They sold out the Sports Arena, and Duran, the fittest and sharpest he had been since beating Leonard in Montreal, caught his man in the fourth round, wobbling him with a right, and then chased him up and down the ropes. Under the relentless attack, Cuevas didn't last out the round. Duran was nowhere near fully fit, but there was no mistaking the crackle of the old fire. So Arum signed him to fight Moore.
Moore, who's 24, had no idea what he was getting into, and nothing possibly could have prepared him for it. He grew up poor in the Bronx, a child set adrift by a working mother to fend for himself. A bright lad, he did especially well at Adlai E. Stevenson High School, where he was an honor student with a 90-plus average. At 15 he started boxing at the Morrisania Recreation Center under Leon Washington, a former pro, and became one of the best Golden Gloves fighters in New York. By the time he turned pro in 1980, after the U.S. boycott scuttled his dreams of an Olympic gold medal, he had won four Golden Gloves titles and 96 of 102 fights.
Moore's professional career began on Nov. 1, 1980, and his lift-off was phenomenal. Moore signed on with Arum, who at the time was well connected in the WBA, and after only eight pro fights—Moore won them all—he took Tadashi Mihara's junior middleweight title by knocking him out, in the sixth round, in Tokyo. He then stiffened three more opponents—including a South African white hope, Charlie Weir, and a club fighter named Gary Guiden. Moore (12-0-0 with 9 KO's) figured he was ready for Duran (75-4-0 with 56 KO's).
In training, Duran looked as trim and agile as a puma, and the suspicion arose that he was doing it with mirrors, as Muhammad Ali had before Larry Holmes knocked him all over the ring 2½ years ago in Las Vegas. Duran laughed at the notion and said, "People think I've been in the sauna because of the way I look. What they don't understand is that I've been working out for four months. Forget about those fights before I defeated Cuevas. I'm not the same person."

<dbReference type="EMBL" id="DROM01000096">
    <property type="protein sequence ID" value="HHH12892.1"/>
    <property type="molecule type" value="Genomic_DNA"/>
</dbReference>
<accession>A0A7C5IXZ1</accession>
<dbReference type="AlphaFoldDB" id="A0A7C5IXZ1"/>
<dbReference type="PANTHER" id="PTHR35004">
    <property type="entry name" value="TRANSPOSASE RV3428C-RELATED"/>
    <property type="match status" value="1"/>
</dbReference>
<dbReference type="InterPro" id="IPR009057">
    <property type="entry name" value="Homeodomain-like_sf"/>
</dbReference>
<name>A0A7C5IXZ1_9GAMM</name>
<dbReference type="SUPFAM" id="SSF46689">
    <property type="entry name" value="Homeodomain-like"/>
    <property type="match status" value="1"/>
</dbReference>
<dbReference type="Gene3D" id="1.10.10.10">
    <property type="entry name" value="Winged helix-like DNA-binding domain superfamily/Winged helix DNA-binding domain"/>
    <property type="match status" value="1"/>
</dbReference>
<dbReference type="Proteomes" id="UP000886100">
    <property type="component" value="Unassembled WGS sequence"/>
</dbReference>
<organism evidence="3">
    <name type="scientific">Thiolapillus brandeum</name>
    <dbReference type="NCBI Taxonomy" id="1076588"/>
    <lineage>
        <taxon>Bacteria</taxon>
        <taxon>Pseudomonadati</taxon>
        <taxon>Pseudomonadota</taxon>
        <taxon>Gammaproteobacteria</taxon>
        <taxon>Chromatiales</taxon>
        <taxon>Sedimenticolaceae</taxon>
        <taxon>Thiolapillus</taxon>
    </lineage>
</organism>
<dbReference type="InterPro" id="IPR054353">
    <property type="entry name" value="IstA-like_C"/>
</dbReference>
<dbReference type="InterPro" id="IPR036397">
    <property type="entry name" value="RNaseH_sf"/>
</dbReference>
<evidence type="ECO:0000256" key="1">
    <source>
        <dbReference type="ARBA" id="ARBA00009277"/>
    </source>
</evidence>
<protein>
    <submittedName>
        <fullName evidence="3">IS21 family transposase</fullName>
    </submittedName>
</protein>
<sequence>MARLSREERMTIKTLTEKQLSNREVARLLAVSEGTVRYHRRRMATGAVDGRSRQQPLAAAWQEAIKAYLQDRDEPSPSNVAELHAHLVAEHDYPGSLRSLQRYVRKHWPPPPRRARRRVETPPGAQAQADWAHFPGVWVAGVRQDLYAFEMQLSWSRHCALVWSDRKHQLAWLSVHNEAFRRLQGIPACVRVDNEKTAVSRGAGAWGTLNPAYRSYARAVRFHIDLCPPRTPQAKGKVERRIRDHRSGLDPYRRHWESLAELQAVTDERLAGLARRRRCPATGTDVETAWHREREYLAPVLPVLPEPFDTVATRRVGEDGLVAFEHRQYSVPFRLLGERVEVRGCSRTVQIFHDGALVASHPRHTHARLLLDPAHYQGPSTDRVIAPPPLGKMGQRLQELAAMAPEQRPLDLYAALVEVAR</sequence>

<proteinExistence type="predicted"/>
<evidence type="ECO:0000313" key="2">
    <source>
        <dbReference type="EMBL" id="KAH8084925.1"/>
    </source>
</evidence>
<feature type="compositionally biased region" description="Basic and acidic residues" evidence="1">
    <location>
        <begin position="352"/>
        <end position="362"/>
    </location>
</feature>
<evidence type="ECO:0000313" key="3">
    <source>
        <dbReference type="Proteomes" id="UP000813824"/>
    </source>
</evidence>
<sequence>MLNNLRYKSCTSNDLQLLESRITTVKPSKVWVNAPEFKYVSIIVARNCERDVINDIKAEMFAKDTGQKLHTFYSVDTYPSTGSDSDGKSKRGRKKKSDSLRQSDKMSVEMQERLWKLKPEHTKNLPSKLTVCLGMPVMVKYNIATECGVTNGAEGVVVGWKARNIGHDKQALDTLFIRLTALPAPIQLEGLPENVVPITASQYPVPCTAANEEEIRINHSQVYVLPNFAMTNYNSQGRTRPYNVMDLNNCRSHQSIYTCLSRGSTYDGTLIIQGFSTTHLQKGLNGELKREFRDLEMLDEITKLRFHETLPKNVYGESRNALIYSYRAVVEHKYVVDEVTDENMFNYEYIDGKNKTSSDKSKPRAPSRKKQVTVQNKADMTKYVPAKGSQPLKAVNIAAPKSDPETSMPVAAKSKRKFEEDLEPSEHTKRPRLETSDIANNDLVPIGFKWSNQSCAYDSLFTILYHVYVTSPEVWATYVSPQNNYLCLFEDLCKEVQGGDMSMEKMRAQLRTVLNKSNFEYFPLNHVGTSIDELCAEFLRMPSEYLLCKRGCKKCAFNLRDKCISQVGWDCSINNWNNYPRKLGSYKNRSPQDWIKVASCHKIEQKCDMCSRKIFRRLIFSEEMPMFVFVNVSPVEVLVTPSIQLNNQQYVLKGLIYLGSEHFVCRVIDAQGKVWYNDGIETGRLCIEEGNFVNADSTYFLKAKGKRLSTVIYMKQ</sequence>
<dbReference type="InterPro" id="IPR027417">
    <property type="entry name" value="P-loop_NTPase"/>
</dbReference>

The crowds came hoping to see the reincarnation, and the evening became electric. Ali himself set the current humming. As Alfredo Escalera and Gene Hatcher pounded each other in a preliminary, he entered the arena, and the chant began: "Ah-LEE! Ah-LEE! Ah-LEE!" By the time Duran entered the ring, dancing—after former middleweight champ Jake LaMotta had kissed his wife, Vicki, at ringside—the place reminded some in the crowd of old Garden fight nights. "It had the flavor of the Joe Louis nights," said veteran boxing writer Barney Nagler. "The exuberance, the sound and the fervor were old-fashioned."
And so, in a sense, was the way Duran fought, using every move and trick he knew. Duran made the attack from the outset, taking the fight where he wanted it to go, slipping punches deftly while beginning his work on Moore's body. Near the end of the first round, he struck the most telling blow of the fight—a thumb poked in Moore's right eye. It closed gradually in the next few rounds as Duran made a target of it with his jab. Duran shook off whatever Moore landed and continued to press the issue inside and to the body. In the second round, he began pounding Moore's body with uppercuts. Then, coming over with a right, he bloodied Moore's nose. "I wanted to keep up the pressure," Duran said. He did just that. With Duran's back to the ropes, after Moore hit him with a right, he spun Moore around, putting him on the ropes, and ripped back at him with a flurry. "I hit him back in payment for what he'd hit me with," Duran said.